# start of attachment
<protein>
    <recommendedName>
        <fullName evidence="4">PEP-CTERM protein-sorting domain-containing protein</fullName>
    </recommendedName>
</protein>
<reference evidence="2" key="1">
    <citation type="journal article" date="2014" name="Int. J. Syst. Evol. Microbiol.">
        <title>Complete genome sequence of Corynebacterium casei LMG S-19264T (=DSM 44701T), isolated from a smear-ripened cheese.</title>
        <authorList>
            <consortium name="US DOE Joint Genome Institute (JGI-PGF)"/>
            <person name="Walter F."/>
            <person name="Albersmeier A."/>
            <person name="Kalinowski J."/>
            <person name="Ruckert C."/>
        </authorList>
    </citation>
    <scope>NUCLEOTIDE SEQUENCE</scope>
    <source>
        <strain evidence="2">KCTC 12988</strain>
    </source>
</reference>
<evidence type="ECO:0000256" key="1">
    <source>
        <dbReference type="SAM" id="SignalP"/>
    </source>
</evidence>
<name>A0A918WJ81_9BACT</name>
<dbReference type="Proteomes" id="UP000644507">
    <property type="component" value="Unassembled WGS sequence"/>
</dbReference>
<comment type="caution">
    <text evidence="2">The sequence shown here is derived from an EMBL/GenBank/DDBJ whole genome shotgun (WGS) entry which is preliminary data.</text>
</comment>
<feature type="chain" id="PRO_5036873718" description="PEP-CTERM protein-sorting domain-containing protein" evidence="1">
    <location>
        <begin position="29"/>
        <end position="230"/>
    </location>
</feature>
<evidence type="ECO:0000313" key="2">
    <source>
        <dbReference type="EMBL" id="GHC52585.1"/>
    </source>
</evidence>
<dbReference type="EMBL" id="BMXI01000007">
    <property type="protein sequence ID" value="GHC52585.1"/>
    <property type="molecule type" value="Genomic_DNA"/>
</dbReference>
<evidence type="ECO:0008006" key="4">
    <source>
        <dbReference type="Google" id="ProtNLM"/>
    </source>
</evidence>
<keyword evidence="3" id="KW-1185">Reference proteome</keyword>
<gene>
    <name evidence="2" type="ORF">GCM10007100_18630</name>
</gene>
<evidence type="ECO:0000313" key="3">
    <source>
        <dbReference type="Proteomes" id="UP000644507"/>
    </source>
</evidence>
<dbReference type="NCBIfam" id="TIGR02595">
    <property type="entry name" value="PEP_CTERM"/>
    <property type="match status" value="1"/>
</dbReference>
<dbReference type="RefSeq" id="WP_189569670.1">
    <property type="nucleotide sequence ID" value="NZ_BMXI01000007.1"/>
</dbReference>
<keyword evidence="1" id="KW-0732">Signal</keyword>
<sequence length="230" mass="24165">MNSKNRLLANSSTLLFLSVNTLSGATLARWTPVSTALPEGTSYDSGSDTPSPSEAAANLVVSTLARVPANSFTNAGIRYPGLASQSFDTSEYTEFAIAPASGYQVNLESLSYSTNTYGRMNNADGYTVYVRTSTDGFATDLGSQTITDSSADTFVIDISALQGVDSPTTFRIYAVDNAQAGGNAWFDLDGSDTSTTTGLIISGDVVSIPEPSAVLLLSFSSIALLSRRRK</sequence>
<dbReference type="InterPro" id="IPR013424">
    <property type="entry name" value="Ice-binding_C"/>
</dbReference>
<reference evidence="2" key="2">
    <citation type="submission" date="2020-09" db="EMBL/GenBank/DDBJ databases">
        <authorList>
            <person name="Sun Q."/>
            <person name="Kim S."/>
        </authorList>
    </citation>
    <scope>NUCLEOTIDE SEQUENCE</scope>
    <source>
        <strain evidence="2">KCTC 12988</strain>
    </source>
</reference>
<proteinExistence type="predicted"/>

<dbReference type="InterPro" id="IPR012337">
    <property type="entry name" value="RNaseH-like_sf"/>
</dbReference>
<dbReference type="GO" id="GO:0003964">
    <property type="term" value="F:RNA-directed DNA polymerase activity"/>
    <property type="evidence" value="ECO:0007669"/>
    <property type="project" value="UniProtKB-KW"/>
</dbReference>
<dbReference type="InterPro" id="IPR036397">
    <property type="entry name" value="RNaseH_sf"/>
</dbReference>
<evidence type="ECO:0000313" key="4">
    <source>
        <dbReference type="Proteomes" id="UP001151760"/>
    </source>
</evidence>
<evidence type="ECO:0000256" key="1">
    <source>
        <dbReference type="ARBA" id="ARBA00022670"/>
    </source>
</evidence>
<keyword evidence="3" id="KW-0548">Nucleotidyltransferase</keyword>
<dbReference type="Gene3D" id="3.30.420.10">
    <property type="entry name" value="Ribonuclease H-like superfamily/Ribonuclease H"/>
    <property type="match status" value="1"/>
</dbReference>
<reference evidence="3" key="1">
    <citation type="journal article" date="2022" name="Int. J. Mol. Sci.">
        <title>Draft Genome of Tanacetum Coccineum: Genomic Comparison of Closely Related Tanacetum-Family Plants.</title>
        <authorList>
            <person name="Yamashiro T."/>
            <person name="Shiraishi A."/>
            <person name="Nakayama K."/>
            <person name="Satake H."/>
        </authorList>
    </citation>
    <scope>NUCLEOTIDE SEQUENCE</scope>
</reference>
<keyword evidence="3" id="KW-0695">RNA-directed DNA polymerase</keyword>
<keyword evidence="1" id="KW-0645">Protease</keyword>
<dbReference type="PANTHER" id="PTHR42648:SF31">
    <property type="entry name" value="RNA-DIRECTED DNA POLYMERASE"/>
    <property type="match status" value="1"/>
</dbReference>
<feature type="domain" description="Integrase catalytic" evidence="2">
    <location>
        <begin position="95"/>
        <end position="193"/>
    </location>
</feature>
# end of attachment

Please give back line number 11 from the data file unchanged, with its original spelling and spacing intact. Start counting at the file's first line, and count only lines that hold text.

            <person name="Walter F."/>